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Prevalence of fasting hypercalciuria associated with increased citraturia in the ambulatory evaluation of nephrolithiasis.
J Nephrol 2005 May-Jun; 18(3):262-6JN

Abstract

BACKGROUND

Nephrolithiasis is a common, high costing pathology of the urinary tract. The most common urinary abnormalities are fasting hypercalciuria, hypercalciuria and hypocitraturia. This study aimed to identify the principal urinary abnormalities in our patients.

METHODS

Ninety-eight patients (pts) (43 females, 55 males) with recurrent calcium nephrolithiasis underwent metabolic evaluation. In two 24-hr urine collections the following parameters were evaluated: calcium, phosphate, sodium, potassium, chloride, magnesium, citrate, oxalate, uric acid, creatinine (Cr), urea, ammonium and pH; blood measurement of calcium, phosphate, sodium, potassium, chloride, magnesium, uric acid, Cr, urea, acid-base balance ionized calcium and intact parathyroid hormone (iPTH) were also performed. A first morning voided urine sample was collected for measuring the urinary cross-links and fasting calciuria. The tubular threshold of phosphate (TmP) was calculated according to Walton and Bijovet. Metabolic evaluation was repeated in 63/98 pts after 7 days on a low calcium diet.

RESULTS

The most common urinary abnormalities were fasting hypercalciuria in 51/96 pts (53.1%), hypercalciuria in 33/97 pts (34%) and hypocitraturia in 29/98 pts (29%); 24/33 pts (73%) with hypercalciuria had fasting hypercalciuria. Hypercalciuria was partially corrected on the calcium-restricted diet, while fasting hypercalciuria was not. Urine citrate levels were significantly higher in patients with fasting hypercalciuria.

CONCLUSIONS

Fasting hypercalciuria was the most frequent urinary abnormality and it was not corrected with a calcium-restricted diet. In fasting hypercalciuric patients, increased bone resorption activity could be responsible for higher citraturia levels.

Authors+Show Affiliations

Division of Nephrology, San Martino Hospital, Genoa, Italy. beatrice.damasio@libero.itNo affiliation info availableNo affiliation info availableNo affiliation info availableNo affiliation info availableNo affiliation info availableNo affiliation info availableNo affiliation info available

Pub Type(s)

Comparative Study
Journal Article

Language

eng

PubMed ID

16013013

Citation

Damasio, Beatrice, et al. "Prevalence of Fasting Hypercalciuria Associated With Increased Citraturia in the Ambulatory Evaluation of Nephrolithiasis." Journal of Nephrology, vol. 18, no. 3, 2005, pp. 262-6.
Damasio B, Massarino F, Durand F, et al. Prevalence of fasting hypercalciuria associated with increased citraturia in the ambulatory evaluation of nephrolithiasis. J Nephrol. 2005;18(3):262-6.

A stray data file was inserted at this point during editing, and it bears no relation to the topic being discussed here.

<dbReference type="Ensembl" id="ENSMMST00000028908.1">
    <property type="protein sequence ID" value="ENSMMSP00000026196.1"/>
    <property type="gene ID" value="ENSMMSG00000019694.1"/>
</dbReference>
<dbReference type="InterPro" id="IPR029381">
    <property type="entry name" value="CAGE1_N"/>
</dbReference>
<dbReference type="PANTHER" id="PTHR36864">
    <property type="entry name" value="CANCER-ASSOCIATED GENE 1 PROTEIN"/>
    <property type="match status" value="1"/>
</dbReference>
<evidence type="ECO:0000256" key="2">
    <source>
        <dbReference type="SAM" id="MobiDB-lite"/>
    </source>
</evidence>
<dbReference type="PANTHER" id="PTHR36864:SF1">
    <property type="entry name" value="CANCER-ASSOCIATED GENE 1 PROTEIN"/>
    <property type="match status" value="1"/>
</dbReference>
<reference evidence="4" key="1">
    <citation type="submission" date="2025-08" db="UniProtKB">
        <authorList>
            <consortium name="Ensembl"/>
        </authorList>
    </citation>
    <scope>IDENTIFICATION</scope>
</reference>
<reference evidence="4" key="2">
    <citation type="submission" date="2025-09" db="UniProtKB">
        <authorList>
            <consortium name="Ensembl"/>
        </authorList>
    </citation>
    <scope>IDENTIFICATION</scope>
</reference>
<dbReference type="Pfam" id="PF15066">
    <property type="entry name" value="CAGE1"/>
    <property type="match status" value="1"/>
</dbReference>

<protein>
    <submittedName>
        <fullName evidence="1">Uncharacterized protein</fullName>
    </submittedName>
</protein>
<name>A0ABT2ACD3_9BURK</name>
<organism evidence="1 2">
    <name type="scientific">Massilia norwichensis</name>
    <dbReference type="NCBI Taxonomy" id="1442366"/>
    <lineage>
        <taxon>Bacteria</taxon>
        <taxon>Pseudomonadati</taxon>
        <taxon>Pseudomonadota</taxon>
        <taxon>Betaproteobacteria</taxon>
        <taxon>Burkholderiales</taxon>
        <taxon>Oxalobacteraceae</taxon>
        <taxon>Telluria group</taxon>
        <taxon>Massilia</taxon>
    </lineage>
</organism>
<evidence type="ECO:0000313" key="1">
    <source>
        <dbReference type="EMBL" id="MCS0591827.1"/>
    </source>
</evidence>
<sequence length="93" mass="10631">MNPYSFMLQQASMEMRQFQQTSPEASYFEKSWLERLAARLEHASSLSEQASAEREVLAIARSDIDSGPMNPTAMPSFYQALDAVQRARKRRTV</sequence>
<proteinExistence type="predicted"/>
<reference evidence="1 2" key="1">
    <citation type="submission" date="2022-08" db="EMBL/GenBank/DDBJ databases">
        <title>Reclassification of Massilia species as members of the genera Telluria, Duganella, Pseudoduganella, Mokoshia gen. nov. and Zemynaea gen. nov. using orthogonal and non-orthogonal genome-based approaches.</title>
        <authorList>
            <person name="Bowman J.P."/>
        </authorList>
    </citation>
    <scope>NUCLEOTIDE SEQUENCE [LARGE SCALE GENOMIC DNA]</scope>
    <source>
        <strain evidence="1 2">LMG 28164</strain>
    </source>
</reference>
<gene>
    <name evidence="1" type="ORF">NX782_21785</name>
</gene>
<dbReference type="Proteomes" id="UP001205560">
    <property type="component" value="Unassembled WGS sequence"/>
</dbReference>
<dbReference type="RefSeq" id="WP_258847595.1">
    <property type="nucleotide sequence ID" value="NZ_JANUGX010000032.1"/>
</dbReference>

Damasio, B., Massarino, F., Durand, F., Banchero, R., Bottino, P., De Franchis, V., ... Cannella, G. (2005). Prevalence of fasting hypercalciuria associated with increased citraturia in the ambulatory evaluation of nephrolithiasis. Journal of Nephrology, 18(3), pp. 262-6.
Damasio B, et al. Prevalence of Fasting Hypercalciuria Associated With Increased Citraturia in the Ambulatory Evaluation of Nephrolithiasis. J Nephrol. 2005;18(3):262-6. PubMed PMID: 16013013.
* Article titles in AMA citation format should be in sentence-case
TY - JOUR T1 - Prevalence of fasting hypercalciuria associated with increased citraturia in the ambulatory evaluation of nephrolithiasis. AU - Damasio,Beatrice, AU - Massarino,Fabio, AU - Durand,Felice, AU - Banchero,Riccardo, AU - Bottino,Paolo, AU - De Franchis,Vincenzina, AU - Carmignani,Giorgio, AU - Cannella,Giuseppe, PY - 2005/7/14/pubmed PY - 2005/10/26/medline PY - 2005/7/14/entrez SP - 262 EP - 6 JF - Journal of nephrology JO - J. Nephrol. VL - 18 IS - 3 N2 - BACKGROUND: Nephrolithiasis is a common, high costing pathology of the urinary tract. The most common urinary abnormalities are fasting hypercalciuria, hypercalciuria and hypocitraturia. This study aimed to identify the principal urinary abnormalities in our patients. METHODS: Ninety-eight patients (pts) (43 females, 55 males) with recurrent calcium nephrolithiasis underwent metabolic evaluation. In two 24-hr urine collections the following parameters were evaluated: calcium, phosphate, sodium, potassium, chloride, magnesium, citrate, oxalate, uric acid, creatinine (Cr), urea, ammonium and pH; blood measurement of calcium, phosphate, sodium, potassium, chloride, magnesium, uric acid, Cr, urea, acid-base balance ionized calcium and intact parathyroid hormone (iPTH) were also performed. A first morning voided urine sample was collected for measuring the urinary cross-links and fasting calciuria. The tubular threshold of phosphate (TmP) was calculated according to Walton and Bijovet. Metabolic evaluation was repeated in 63/98 pts after 7 days on a low calcium diet. RESULTS: The most common urinary abnormalities were fasting hypercalciuria in 51/96 pts (53.1%), hypercalciuria in 33/97 pts (34%) and hypocitraturia in 29/98 pts (29%); 24/33 pts (73%) with hypercalciuria had fasting hypercalciuria. Hypercalciuria was partially corrected on the calcium-restricted diet, while fasting hypercalciuria was not. Urine citrate levels were significantly higher in patients with fasting hypercalciuria. CONCLUSIONS: Fasting hypercalciuria was the most frequent urinary abnormality and it was not corrected with a calcium-restricted diet. In fasting hypercalciuric patients, increased bone resorption activity could be responsible for higher citraturia levels. SN - 1121-8428 UR - https://www.unboundmedicine.com/medline/citation/16013013/Prevalence_of_fasting_hypercalciuria_associated_with_increased_citraturia_in_the_ambulatory_evaluation_of_nephrolithiasis_ L2 - http://ovidsp.ovid.com/ovidweb.cgi?T=JS&PAGE=linkout&SEARCH=16013013.ui DB - PRIME DP - Unbound Medicine ER -